Friday, April 11, 2008

Can Too Many Cooks Spoil the Chowder?


When I moved to Cape Cod straight out of high school, I did not eat clams and thought the idea of shellfish in a milk based broth was pretty gross. Working as a waitress at Friendly’s in Orleans, every time I had to lift the lid of the chowder pot to serve a cup, my stomach would turn.

In the years since, I have not only learned to appreciate clam chowder, but have become a connoisseur. Every time my husband and I go out to dinner, we order at least one cup just to see how it measures up to our favorites. Our two younger children have joined in the critique. Even our youngest, Tommy (who is just like Mikey in the old Life Cereal commercials – he doesn’t like anything) actually loves chowder, especially when it is served in a bread bowl.

We eat chowder out often enough that we rarely make it at home. But when I saw a recipe for clam chowder in Yankee Magazine that used real clams to make the broth instead of bottled clam juice, I simply had to try it. To up the ante, I decided to make homemade bread bowls too, using the Vienna Bread recipe from our newest cookbook, The Bread Bible by Beth Hensperger.

This supposedly simple meal took hours to make and the bread was way more time consuming than the chowder. First I had to make a “sponge,” which is a starter that serves as the first period of fermentation that was (hopefully) going to develop the glutin and give my bread a fine texture. An hour later, I had to make the dough and then let that rise until double in bulk. The recipe said two hours, but I really only had time for one because it still needed another rising (an hour) and then I had to bake it (25 – 30 minutes).

At some point I began grumbling, “Who on earth has four hours just for bread?” The funny thing is I chose this particular recipe because it was one of the fastest. Some of the recipes take four days!

Once the bread dough was formed into four round loaves, I began the chowder. As I steamed the clams, chopped the veggies, and fried the bacon, my husband wandered in. While I was slaving over the bread, he was fishing (note to readers: not hard fishing, he’s a catch and release guy who does it just for fun).

He glanced at the recipe on the counter, opened the spice cabinet and threw a dash of something into my chowder. I shrieked calmly asked, “What are you doing?”

“Adding some thyme," he said. "Chowder is better with thyme.”

“That’s not what the recipe says,” I insisted, even though I rarely follow recipes. It was too late to take it back, so I let it go. A little while later as I was making a salad, I noticed that Steve was attacking my chowder with a potato masher. This time I could not let it go.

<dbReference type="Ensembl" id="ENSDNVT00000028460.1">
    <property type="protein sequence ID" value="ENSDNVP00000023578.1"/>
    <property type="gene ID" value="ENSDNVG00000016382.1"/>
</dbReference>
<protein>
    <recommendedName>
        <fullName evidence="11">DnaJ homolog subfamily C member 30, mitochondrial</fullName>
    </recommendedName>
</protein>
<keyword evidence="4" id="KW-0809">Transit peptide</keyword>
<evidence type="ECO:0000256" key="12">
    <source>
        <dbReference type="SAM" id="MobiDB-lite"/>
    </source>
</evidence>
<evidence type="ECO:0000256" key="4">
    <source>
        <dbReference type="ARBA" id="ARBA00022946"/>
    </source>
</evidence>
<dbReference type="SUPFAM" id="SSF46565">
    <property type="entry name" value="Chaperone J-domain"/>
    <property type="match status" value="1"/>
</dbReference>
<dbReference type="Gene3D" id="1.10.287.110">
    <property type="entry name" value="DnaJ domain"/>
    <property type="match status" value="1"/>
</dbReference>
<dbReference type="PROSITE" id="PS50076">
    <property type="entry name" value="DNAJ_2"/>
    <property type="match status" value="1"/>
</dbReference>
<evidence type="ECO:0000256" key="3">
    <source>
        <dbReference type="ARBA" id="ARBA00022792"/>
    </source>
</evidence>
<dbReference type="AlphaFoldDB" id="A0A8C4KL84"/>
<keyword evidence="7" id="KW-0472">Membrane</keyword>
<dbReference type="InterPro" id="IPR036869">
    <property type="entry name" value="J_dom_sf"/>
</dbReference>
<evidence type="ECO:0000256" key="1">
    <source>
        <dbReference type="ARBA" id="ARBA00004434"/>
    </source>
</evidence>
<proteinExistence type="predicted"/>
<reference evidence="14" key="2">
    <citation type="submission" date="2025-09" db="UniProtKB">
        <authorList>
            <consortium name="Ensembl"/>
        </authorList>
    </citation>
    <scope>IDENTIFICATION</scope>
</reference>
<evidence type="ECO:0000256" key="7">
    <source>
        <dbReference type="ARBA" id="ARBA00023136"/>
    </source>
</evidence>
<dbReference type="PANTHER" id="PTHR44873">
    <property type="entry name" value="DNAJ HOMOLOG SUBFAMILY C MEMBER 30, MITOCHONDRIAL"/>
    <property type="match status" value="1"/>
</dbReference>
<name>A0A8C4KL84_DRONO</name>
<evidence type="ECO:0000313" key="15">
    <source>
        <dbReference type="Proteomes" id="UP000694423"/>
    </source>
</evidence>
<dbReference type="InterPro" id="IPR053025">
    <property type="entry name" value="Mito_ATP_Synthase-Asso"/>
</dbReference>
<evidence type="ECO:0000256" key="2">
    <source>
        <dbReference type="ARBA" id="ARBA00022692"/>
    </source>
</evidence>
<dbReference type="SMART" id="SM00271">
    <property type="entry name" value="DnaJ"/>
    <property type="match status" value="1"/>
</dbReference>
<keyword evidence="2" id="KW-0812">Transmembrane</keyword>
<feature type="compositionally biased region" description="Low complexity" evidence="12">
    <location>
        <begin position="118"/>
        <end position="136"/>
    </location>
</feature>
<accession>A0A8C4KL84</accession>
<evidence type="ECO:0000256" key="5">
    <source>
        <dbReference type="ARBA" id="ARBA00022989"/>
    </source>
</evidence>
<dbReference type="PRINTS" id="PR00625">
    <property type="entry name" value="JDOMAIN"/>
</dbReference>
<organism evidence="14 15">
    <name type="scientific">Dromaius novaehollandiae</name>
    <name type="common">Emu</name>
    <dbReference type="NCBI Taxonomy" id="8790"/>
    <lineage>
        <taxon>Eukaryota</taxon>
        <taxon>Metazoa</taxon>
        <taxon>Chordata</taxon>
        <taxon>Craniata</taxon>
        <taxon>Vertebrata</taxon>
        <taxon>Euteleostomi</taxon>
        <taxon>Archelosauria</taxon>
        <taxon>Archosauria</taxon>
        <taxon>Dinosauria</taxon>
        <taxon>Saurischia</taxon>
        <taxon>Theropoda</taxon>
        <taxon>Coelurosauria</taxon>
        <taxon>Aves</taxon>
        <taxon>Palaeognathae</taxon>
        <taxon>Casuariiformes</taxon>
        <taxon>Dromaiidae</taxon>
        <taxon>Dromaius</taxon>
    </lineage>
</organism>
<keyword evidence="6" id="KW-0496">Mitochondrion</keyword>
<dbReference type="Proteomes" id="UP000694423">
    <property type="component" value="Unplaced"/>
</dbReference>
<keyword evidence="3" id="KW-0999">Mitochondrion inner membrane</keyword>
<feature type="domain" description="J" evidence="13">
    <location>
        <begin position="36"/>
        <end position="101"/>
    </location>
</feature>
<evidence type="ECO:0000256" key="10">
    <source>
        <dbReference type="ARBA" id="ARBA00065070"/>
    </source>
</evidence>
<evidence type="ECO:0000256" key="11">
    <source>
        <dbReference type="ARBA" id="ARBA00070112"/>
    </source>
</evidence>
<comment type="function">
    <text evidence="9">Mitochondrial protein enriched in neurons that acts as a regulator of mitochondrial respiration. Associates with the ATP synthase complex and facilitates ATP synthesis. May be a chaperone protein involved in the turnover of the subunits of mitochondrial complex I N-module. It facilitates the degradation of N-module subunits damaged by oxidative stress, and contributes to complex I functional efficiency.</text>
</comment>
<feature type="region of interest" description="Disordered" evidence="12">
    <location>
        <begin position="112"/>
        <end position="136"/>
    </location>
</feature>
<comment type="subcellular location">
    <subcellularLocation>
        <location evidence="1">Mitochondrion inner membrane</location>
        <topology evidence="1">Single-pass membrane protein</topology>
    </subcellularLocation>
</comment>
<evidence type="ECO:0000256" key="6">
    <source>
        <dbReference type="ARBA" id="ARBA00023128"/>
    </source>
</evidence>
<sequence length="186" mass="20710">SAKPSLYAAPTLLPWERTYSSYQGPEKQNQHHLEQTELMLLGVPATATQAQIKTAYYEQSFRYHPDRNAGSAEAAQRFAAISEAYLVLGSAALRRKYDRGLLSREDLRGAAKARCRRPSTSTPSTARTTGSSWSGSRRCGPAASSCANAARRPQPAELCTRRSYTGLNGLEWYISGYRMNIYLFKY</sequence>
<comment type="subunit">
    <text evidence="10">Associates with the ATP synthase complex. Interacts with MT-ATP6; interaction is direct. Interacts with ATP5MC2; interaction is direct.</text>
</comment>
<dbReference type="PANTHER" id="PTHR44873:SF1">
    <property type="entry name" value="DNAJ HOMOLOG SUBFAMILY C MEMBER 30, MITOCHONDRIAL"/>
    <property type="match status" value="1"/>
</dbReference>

“What on earth are you doing to my chowder?”

“Your chowder was a little thin,” he said. “Mashing a few of the potatoes creates a thicker broth.”

His calm authority made me want to throw the tomato I was holding at him. But I didn’t because the timer went off and the bread bowls were done. Or rather bread platters. They never reached a roundness that would allow them to be called “bowls” but I did cut off the top, scoop out the inside and ladle the chowder into the cavity.

The homemade clam broth added a sublime level of brininess that made me swear off bottle clam juice forever. It’s just too easy to make your own and the flavor is so much better. Even though the bread was a little flat, it did have a wonderful texture, flavor and crumb.

Recipe:

Our Revised Version of the “Down East Clam Chowder” from Yankee Magazine

4 dozen little necks or 3 dozen cherrystones
8 slices of bacon
1 large onion, chopped small
2 stalks of celery, chopped small
6 medium potatoes, peeled and cut into 1/2 inch cubes.
2 cups milk
2 cups light cream
5 tablespoons butter
Salt
A few turns of freshly ground black pepper

Wash clams and put them in a large pot with 2 cups of water. Cover, bring to a boil, and cook just until shells open, about 10 minutes. Allow to cool, then shuck clams and chop them in half or quarters (depending on what size clams you began with) and set aside.

Pour broth through a strainer lined with a coffee filter to eliminate all sand and sediment.

In the meantime, chop the bacon and cook the bits until crisp. Drain on a plate covered with a paper towel and then pour off half the fat. In the remaining fat, sauté the onions and celery. When crisp/tender add the potatoes and enough clam juice to cover the potatoes. Add water if necessary to cover the potatoes. Simmer until potatoes are tender, about 15 minutes.

Add milk and light cream, bring to a simmer. Add clams and butter, and simmer a few minutes more until clams are heated through and butter is melted (too long and the clams will be tough). Taste the broth and add salt and pepper if needed.

Serve in soup bowls and top with reserved bacon bits.

2 comments:

Candace said...

I'm with you on this one, Laurie. The one who starts the recipe has control over it. Put down that thyme and masher Steve!

Love your blog!
Candy xo

Hallowtide said...

Laurie,
Love the blog. Great name for it. I've made lots of your recipes and they're always delicious--can't wait to see more.
JG